Images of Earth and moon captured by Rosetta

November 14, 2007

Images taken right after Rosetta's second Earth swing-by last night are now available. The comet chaser's navigation camera (NAVCAM) took pictures of regions in the Antarctic and snapshots of Earth and the Moon.

The NAVCAM is one of the subsystems on the Rosetta orbiter used for optical navigation. The pictures were all taken immediately after Rosetta's closest approach to Earth, between 21:55 CET on 13 November and 00:10 on 14 November while Rosetta was flying at heights of between 5500 to 6250 km from Earth's surface.
-end-


European Space Agency

Related Antarctic Articles from Brightsurf:

Evidence of hibernation-like state in Antarctic animal
Among the many winter survival strategies in the animal world, hibernation is one of the most common.

Antarctic penguins happier with less sea ice
Researchers have been surprised to find that Adélie penguins in Antarctica prefer reduced sea-ice conditions, not just a little bit, but a lot.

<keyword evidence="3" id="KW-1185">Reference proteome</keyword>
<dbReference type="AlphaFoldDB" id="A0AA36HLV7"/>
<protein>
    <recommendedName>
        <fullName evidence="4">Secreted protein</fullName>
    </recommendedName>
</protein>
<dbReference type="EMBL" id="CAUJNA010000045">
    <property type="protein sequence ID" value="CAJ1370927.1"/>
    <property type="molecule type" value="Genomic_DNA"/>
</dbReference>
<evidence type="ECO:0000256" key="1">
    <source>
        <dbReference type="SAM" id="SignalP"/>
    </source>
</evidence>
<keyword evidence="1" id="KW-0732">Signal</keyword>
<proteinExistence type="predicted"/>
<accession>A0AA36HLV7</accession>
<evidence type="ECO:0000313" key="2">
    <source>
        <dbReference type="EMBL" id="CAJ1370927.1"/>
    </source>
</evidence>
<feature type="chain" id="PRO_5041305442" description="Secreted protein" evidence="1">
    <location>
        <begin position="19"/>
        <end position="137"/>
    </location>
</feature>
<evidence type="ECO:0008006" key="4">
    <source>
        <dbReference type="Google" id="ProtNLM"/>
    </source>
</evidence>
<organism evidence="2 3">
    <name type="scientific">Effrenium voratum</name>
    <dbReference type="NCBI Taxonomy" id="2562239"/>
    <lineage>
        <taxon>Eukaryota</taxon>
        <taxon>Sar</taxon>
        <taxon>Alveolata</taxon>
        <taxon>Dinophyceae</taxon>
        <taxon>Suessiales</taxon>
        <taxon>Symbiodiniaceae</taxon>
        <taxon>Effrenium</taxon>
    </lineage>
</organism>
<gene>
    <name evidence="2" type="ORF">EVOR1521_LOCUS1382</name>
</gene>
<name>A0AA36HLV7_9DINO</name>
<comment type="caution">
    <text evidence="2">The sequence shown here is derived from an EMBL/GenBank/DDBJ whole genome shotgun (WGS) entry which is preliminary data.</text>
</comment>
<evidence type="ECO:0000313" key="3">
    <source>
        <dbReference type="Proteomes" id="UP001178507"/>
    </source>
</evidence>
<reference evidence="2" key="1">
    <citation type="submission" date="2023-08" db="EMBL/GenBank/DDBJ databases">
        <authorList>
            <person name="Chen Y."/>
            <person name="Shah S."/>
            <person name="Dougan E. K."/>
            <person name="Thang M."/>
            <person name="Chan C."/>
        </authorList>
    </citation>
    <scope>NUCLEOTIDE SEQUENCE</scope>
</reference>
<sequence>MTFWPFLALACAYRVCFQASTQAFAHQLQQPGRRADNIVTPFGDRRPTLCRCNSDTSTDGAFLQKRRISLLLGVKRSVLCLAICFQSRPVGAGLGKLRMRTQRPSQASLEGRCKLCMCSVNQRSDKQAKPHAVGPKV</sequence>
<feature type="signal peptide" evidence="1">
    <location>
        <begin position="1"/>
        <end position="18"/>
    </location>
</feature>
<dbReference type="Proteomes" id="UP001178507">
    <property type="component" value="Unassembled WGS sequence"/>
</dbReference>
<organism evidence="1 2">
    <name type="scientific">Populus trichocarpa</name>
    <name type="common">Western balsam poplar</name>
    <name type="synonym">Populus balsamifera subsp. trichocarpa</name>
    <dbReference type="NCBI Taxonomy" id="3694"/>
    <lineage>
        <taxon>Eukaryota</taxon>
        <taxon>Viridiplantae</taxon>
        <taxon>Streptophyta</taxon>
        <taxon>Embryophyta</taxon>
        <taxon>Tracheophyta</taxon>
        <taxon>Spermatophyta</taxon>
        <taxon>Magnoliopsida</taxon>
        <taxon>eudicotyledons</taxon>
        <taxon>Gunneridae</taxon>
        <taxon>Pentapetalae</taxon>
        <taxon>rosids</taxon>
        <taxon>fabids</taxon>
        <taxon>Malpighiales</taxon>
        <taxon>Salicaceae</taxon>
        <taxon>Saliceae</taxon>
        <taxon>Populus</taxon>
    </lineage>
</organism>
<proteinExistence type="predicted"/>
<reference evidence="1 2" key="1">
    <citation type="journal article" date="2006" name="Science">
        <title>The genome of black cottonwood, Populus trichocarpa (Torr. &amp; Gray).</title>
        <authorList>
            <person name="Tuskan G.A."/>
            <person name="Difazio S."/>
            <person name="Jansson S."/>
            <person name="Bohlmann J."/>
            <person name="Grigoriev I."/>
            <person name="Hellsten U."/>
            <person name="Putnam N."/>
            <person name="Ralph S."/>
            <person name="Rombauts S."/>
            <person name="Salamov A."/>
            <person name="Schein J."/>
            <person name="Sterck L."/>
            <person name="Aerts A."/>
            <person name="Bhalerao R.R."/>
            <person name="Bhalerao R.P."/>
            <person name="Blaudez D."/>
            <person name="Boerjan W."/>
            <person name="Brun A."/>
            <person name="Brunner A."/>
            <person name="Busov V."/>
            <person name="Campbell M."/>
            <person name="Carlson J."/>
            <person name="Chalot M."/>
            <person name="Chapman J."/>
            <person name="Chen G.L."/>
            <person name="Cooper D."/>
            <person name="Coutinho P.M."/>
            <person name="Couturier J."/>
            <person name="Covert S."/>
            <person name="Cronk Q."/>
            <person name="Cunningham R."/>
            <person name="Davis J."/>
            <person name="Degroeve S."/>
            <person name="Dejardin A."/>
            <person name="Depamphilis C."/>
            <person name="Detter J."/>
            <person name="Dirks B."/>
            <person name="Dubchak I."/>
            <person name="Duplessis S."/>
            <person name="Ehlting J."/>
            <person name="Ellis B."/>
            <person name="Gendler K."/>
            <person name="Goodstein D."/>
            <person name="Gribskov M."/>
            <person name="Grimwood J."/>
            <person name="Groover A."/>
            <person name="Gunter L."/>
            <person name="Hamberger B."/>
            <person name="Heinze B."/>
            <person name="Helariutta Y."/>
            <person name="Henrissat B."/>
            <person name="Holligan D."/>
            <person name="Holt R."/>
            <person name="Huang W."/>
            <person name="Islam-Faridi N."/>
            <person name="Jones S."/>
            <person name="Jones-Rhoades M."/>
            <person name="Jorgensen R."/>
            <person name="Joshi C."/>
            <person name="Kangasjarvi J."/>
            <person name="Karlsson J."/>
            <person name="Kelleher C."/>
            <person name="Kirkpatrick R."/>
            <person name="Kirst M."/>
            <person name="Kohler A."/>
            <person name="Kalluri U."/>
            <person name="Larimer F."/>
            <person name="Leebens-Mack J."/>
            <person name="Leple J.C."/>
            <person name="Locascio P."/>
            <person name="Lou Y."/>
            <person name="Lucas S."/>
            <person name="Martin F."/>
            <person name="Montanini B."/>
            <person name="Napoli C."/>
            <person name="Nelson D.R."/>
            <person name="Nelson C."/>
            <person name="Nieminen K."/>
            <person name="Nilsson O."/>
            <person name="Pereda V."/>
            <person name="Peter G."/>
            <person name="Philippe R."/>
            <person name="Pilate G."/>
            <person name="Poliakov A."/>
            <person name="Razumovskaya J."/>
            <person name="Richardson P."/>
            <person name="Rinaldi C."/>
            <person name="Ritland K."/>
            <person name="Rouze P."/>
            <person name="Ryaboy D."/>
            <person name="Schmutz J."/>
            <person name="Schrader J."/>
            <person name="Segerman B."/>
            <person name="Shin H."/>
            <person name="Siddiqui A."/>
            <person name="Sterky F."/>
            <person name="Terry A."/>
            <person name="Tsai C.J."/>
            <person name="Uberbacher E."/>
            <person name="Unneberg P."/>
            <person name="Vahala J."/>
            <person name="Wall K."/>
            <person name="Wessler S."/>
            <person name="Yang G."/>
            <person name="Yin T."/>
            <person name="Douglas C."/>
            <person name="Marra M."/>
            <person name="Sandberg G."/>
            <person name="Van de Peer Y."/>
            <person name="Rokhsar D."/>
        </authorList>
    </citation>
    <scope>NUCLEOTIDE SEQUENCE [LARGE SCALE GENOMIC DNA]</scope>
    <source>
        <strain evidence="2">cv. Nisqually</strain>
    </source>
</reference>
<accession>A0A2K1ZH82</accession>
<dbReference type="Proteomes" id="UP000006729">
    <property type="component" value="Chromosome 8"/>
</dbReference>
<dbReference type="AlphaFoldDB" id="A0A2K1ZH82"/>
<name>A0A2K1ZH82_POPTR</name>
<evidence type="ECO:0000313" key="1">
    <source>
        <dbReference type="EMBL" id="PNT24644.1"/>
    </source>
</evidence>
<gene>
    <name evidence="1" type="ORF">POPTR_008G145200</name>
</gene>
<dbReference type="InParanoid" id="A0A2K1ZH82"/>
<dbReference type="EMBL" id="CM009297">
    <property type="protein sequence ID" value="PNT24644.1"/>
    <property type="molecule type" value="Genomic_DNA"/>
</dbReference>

Benthos in the Antarctic Weddell Sea in decline
Over the past quarter-century, changes in Antarctic sea-ice cover have had profound impacts on life on the ocean floor.

Plastic pollution reaching the Antarctic
Food wrapping, fishing gear and plastic waste continue to reach the Antarctic.

Challenge and desire in Antarctic meteorology and climate
The outcomes of the 13th and 14th Workshop on Antarctic Meteorology and Climate (WAMC), as well as the 3rd and 4th Year of Polar Prediction (YOPP) Meetings, was discussed in an article published in the peer-reviewed journal Advances in Atmospheric Sciences.

Antarctic ice walls protect the climate
Inland Antarctic ice contains volumes of water that can raise global sea levels by several metres.

Quo vadis Antarctic bottom water?
The formation of deep water, which is an important component of the climate system, takes place in only a few parts of the ocean: In the subpolar North Atlantic and in a few places in the Southern Hemisphere.

Antarctic waters: Warmer with more acidity and less oxygen
The increased freshwater from melting Antarctic ice sheets plus increased wind has reduced the amount of oxygen in the Southern Ocean and made it more acidic and warmer, according to new research led by University of Arizona geoscientists.

Malaria could be felled by an Antarctic sea sponge
The frigid waters of the Antarctic may yield a treatment for a deadly disease that affects populations in some of the hottest places on earth.

Stardust in the Antarctic snow
The rare isotope iron-60 is created in massive stellar explosions.

Read More: Antarctic News and Antarctic Current Events
Brightsurf.com is a participant in the Amazon Services LLC Associates Program, an affiliate advertising program designed to provide a means for sites to earn advertising fees by advertising and linking to Amazon.com.